Brands and Branding
Once upon a time I created a $17 ebook. It wasn’t selling well. Someone suggested, “Well, raise the price! Make it $97 Look at all the work you did to create that product.”
Actually, the reasons for my non-success should have been obvious to me, let alone a marketing coach. The product wasn’t related to my core offers – storytelling and copywriting. There were lots of competitive offers out there, mostly selling for more than mine. And people who were really interested in the topic weren’t buying $17 ebooks. They were taking courses because they wanted to dig deeply (as well they should).
But if you’ve been around awhile, you know that some marketing coaches, consultants and self-appointed gurus will advise you to “raise your prices.” It’s rare to hear anyone saying, “Maybe you need to lower your prices.” But occasionally you will.
The truth is, price is part of your brand and your business plan. Sometimes you want to keep prices high because you want to attract clients who can comfortably afford this price level, rather than tire-kickers.
=========================================================================================What A Ripoff
By Josh Earl
A few years ago, just after I’d launched my first product online, I got a lot of flak for the price I was charging.
While most books are priced in the $5-10 range, mine was pegged at $19 (an absolute fortune, I know!).
And pretty regularly I’d get an email that went something like this:
“You’re an idiot for charging so much for your book. You should lower the price, because then you’d sell more and you’d end up making more money overall.”
I call this crowd the More Volume Militants.
Their logic seems sound—and it’s tempting to want to “be a nice guy” and drop the price. If you can make more money that way, then you can have your cake and eat it too.
Then there’s the Double Your Price Diehards.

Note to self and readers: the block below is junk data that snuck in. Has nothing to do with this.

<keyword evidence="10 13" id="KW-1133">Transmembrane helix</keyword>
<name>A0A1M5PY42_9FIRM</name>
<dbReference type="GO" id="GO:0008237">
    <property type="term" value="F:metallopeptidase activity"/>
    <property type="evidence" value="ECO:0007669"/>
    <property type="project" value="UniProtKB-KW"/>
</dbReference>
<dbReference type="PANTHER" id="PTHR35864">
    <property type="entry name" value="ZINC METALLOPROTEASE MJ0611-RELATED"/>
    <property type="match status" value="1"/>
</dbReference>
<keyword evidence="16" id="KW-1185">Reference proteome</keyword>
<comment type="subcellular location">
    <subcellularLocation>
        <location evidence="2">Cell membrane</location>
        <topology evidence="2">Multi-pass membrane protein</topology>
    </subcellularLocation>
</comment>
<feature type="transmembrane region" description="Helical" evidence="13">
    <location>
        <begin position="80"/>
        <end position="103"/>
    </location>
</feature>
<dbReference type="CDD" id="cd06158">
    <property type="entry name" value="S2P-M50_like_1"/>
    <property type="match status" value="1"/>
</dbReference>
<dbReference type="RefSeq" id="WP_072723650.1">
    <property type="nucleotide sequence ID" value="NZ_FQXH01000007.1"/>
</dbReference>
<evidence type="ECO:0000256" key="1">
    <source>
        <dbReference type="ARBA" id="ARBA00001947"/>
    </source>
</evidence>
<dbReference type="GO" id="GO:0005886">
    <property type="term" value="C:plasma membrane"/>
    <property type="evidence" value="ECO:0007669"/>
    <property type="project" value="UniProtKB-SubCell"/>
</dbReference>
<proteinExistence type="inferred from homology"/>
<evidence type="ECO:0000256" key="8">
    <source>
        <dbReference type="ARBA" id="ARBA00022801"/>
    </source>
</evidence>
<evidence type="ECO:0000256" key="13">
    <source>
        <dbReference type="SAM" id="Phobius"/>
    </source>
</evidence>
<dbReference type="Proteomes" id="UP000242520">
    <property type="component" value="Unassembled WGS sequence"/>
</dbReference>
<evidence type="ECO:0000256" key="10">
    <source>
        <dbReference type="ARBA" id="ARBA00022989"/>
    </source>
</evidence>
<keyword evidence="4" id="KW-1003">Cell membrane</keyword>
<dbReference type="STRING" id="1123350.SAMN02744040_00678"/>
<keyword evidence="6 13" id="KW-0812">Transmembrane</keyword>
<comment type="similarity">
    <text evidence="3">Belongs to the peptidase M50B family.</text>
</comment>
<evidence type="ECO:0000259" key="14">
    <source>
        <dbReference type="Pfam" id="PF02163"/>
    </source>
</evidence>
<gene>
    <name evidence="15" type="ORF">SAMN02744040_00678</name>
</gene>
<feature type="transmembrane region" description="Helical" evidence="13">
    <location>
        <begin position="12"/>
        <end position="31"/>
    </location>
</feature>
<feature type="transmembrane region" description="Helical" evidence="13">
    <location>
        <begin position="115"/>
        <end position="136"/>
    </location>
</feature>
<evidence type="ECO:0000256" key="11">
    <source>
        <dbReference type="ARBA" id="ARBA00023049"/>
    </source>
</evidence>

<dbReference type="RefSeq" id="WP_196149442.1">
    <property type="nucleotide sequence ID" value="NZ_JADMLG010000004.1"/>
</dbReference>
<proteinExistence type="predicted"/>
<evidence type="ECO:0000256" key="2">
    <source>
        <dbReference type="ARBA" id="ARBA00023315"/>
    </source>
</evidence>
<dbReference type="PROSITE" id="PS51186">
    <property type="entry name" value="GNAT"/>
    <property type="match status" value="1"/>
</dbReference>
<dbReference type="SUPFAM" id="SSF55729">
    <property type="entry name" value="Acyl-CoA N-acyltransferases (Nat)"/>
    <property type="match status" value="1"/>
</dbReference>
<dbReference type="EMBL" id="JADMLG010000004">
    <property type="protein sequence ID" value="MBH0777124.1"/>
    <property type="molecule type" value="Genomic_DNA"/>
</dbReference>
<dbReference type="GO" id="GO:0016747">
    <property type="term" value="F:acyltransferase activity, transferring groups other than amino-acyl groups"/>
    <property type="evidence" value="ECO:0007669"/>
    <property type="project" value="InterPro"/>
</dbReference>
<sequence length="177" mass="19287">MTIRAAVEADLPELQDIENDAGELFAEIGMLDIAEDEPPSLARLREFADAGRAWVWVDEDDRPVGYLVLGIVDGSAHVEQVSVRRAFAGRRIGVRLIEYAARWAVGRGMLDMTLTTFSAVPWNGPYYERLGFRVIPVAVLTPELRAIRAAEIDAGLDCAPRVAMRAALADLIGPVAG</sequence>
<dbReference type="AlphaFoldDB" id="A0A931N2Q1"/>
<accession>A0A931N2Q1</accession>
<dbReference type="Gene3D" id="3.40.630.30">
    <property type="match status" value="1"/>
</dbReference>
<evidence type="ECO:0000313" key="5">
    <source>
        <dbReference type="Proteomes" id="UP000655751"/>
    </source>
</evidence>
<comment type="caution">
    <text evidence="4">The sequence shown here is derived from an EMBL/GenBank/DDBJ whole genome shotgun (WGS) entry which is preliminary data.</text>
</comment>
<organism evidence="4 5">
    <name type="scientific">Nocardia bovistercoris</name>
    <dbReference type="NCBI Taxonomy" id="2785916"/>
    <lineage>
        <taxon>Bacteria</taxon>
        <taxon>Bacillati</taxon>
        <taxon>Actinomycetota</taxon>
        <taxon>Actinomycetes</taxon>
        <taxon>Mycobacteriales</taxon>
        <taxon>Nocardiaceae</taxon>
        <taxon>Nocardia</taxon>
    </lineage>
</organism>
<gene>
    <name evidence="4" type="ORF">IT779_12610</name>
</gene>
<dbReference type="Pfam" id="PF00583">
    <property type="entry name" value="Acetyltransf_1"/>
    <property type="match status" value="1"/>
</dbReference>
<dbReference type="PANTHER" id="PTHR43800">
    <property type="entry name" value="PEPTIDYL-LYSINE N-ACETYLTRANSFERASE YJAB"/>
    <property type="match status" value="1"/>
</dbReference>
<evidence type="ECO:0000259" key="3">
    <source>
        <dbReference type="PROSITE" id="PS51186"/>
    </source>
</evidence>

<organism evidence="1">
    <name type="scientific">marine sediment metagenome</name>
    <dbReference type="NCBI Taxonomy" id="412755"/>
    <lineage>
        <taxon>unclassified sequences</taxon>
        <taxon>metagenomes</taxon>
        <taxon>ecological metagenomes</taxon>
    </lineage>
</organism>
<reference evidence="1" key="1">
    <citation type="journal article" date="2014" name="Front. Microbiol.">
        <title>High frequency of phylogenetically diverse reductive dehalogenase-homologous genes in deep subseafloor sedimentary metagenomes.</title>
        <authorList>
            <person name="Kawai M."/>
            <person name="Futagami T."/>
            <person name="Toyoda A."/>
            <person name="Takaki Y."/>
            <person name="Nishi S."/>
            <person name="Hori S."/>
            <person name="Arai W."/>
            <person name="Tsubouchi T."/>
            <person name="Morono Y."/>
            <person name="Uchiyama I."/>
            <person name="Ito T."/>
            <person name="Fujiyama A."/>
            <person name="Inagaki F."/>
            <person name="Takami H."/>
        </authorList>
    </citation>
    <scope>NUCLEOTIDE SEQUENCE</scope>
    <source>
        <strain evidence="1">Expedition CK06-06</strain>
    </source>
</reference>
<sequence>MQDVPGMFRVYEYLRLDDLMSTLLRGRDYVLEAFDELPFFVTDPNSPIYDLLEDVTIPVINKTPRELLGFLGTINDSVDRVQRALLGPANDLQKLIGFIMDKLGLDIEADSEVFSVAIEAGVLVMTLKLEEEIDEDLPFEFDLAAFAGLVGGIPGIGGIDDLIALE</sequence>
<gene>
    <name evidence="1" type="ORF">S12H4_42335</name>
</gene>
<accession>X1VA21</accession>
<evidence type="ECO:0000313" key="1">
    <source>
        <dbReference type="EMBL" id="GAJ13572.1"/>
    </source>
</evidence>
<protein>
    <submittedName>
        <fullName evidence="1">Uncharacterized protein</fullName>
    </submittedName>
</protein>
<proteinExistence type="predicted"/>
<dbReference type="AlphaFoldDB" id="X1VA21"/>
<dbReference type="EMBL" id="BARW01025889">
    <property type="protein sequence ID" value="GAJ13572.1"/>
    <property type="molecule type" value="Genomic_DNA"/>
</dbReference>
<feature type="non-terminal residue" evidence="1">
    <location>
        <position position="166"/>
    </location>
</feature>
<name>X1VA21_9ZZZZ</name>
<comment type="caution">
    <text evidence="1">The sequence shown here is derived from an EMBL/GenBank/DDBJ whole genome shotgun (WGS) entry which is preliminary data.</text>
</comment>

This is a contingent of online marketers and entrepreneurs whose answer to every marketing question is, “Double Your Prices.”
No matter what, charging more always makes your products more profitable.
And when you increase your prices, sales go UP!
So double your prices already! What are you waiting for?
Who’s right in this debate, anyway?
What’s the best price to maximize profits?
Here’s an interesting little case study that I’m conducting right now.
At Simple Programmer, we have this low-end product—a workbook that shows software developers how to start their own software development blog.
For a long time it was priced at $5.
Typically we’d sell around 120 per month and bring in $600 in revenue.
A few weeks back, I decided to try raising the price to $9. I figured we’d lose some sales, but by nearly doubling the price we’d still come out ahead.
Instead sales got cut in half, and we ended up losing about $100 a month in revenue.
Then I decided to go the other way, and lower the price to $1.
Sales went through the roof—more than doubling in fact.
But since the price is so low, we’ll lose probably $400 a month.
Often with pricing a given product you’ll find there’s a sweet spot where number of sales and price per sale balance for maximum profits.
For this product, that’s probably the $5-7 range.
Above and below that you’re leaving money on the table.
The encouraging news here is, it’s not going to kill your business to experiment a bit.
And when you’re offering a good product to the right people, your price can be “wrong” without murdering your sales in their sleep.
Make an offer, see how the market responds.
Then try something else.
Let your customers actions set your price—NOT the rantings of marketing militants.
Click here to learn more about Josh Earl.
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